Patents – Applications, Opinions & Challenges
Protecting inventions is an art form, and you get what you pay for with a patent application. Lower tier attorneys can obtain patents cheaply, but with weak claims that may be evaded by competitors. Unfortunately, a layperson isn’t likely to be able to recognize the weaknesses in pending or issued patent claims. Seeking the appropriate degree of patent protection is a matter of balancing costs against benefits based on the circumstances. A patent attorney does not uphold the legal duties to a client well by applying a one-size-fits-all fee formula based only on the type of subject matter an invention involves. It is important to use your resources effectively, and not file an application if the likely cost to benefit ratio doesn’t warrant it. I turn away most prospective clients in the half-hour to hour initial interview (which is free), based upon likely subject matter ineligibility, prior art that’s too close, or other reasons. Resources should be directed to other business objectives in these cases.
Some amount of prior art searching usually will be done in the process of preparing a patent application (included in the fees noted in the next paragraph), but not enough to independently provide much confidence in the lack of relevant prior art. If more prior art searching is desired, an appropriate search firm is usually enlisted and will work on a flat fee basis (usually $300 to $750 unless specific literature is to be searched). About an hour of attorney time is then needed to review and explain the search results for the client.
Preparing and filing a patent application is usually done for a flat fee determined by the complexity of the subject matter, any known prior art difficulties, and the client’s needs. My flat fees usually run from $4,000 to $8,000, plus there are Patent Office fees (typically under $1,000 for an individual or small business), and often professional drawings are needed ($250 to $750 for reasonable subject matter and number of drawings). Subsequent work, typically on the order of half the initial costs, is then needed to prosecute the application.
Where useful, one or more design patent applications may be filed on a product as well, typically for a flat fee based on the complexity of the drawings, prior art issues, and how many distinct product variations there are.
A provisional patent application may be appropriate, however, my philosophy is that provisionals should be as complete as possible including a well thought-out set of claims. In my experience, clients who have had provisional applications filed by other attorneys on the cheap have been harmed by doing so, with a false sense of security that the provisional was adequate to support the claims of a subsequent proper application. That is worse than a waste of money.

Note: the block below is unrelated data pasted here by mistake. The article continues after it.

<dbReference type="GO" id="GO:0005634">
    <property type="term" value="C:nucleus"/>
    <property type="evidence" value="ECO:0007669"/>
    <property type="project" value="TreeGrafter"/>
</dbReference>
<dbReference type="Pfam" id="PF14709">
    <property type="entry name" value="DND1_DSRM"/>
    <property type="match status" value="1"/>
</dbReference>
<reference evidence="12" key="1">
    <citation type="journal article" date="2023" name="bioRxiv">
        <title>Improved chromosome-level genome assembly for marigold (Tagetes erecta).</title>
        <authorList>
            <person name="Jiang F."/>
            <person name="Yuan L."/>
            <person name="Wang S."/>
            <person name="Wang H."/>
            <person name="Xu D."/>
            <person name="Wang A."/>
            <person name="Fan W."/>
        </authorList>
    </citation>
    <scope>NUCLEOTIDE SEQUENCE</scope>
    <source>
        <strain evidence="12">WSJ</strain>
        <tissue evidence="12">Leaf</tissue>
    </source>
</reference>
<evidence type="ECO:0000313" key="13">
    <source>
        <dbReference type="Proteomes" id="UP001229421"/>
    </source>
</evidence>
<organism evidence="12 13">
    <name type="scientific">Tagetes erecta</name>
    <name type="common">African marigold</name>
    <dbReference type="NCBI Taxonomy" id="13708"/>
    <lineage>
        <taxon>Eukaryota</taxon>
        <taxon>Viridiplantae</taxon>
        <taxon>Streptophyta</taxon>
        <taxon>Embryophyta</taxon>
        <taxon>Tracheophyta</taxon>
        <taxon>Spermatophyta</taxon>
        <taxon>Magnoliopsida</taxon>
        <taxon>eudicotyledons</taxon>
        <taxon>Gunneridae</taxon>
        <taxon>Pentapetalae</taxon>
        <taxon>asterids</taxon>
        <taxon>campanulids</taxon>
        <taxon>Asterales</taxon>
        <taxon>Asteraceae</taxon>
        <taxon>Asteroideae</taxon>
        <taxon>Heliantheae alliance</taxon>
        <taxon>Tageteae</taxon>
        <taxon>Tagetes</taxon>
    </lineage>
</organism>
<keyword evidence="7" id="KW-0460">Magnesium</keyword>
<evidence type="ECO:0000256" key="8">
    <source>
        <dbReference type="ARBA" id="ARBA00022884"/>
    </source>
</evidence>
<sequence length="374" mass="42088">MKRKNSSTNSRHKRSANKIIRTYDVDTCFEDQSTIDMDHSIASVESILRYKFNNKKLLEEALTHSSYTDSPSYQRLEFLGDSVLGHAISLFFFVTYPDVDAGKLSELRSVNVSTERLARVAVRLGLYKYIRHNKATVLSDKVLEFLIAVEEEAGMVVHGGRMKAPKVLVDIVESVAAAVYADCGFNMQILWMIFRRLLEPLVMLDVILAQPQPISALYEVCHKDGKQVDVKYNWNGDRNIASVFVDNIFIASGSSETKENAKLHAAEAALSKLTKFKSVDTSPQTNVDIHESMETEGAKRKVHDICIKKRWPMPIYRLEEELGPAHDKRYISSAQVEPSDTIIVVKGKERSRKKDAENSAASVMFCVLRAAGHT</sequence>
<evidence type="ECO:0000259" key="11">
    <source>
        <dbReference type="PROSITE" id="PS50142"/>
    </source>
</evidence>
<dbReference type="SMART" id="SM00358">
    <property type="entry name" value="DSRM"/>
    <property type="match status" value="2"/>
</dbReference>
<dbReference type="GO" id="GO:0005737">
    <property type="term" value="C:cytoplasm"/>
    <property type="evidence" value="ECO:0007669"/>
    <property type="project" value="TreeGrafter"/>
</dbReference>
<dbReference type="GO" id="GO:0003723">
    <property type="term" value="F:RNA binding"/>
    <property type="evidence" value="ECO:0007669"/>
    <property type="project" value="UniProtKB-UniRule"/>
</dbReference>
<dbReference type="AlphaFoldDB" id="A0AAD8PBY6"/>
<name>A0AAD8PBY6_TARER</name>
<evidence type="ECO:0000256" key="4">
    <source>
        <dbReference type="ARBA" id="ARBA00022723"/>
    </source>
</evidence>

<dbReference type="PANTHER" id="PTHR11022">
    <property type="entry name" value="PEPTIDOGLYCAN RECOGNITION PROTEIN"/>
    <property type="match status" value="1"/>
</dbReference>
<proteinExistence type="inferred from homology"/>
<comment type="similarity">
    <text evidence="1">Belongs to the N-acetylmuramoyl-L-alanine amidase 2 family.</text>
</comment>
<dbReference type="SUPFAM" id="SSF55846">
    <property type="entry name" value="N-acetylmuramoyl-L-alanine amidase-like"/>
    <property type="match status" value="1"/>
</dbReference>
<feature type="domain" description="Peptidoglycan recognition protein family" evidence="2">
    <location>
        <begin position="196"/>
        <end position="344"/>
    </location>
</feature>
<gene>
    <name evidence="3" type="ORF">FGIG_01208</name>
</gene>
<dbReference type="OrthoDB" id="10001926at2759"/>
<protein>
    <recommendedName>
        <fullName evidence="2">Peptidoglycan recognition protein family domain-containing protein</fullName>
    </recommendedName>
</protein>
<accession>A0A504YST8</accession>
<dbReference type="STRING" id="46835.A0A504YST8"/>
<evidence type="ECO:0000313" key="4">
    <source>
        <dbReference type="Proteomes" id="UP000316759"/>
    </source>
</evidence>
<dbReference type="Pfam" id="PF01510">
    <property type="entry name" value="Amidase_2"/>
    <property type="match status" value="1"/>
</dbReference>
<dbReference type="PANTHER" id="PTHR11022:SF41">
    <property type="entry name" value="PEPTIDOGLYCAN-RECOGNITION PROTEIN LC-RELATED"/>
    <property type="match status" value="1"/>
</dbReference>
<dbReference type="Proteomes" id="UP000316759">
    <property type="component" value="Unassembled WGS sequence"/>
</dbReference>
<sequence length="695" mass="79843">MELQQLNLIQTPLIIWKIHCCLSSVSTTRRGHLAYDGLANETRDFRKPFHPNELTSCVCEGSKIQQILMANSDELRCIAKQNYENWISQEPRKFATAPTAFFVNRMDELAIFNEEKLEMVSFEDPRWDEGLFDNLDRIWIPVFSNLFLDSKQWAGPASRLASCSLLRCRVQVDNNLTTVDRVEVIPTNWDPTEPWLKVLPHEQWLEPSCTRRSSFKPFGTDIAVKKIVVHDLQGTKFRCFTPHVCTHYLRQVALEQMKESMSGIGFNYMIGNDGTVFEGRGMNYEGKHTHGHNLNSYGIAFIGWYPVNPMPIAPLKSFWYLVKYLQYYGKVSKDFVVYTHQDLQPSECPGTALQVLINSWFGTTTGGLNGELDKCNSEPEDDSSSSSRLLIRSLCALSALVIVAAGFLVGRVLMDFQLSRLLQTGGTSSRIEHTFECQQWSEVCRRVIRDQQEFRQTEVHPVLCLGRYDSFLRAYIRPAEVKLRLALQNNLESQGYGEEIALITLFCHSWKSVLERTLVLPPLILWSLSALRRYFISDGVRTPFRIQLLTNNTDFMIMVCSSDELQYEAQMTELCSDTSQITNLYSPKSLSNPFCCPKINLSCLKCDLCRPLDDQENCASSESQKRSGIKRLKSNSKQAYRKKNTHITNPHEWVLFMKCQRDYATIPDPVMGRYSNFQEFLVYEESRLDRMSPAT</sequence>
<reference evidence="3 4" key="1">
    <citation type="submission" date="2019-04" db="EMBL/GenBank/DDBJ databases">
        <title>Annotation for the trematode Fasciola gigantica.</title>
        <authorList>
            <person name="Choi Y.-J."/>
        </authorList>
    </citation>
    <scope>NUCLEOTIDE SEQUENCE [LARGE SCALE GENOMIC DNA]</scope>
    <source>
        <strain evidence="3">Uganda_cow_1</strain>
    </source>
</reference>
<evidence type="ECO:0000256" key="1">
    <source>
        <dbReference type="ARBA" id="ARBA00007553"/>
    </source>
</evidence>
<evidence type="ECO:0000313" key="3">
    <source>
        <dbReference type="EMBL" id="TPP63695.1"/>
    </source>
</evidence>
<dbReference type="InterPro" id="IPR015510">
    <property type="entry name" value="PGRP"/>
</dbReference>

International (Patent Cooperation Treaty, or ‘PCT’) applications may also be filed if protection outside the U.S. is sought, and can be done on a flat fee basis as well. If it is known at the outset that a limited set of countries are of interest, those can be filed in directly without a PCT application. A network of diligent, effective, and reasonably-priced foreign associates is used for the foreign filings.
If you think some aspect of your product or service might be patented, an opinion from a seasoned patent attorney can provide critical go/no-go or design-around information. It can also help avoid the imposition of multiplied damages for infringement. I have extensive experience in authoring written opinions tackling complex, difficult cases. In cases where the issues are more clear-cut, a less formal opinion may be rendered inexpensively.
Similarly, if you’re considering initiating a Patent Office challenge against a third party’s patent, it may be desirable to obtain an opinion on validity or infringement of the patent. If the patent isn’t infringed or conversely there are no clear bases of invalidity, it may not be desirable to start such a costly proceeding.
If you’re considering suing a third party for infringement of a patent that you own, a second opinion from an outside patent attorney should help guide this critical decision. Litigating patents for many years left me with the view that litigators tend to prefer litigation over solutions that might better serve the client.
Anyone can challenge a patent on validity grounds, through an ex parte reexamination or an inter partes review (IPR). (There are other proceedings, but these are the most commonly used). While these proceedings are expensive, they require only a fraction of the cost and duration of litigation and may yield more favorable results for the challenger. A registered patent attorney skilled in challenging and defending patent validity is needed to handle these proceedings.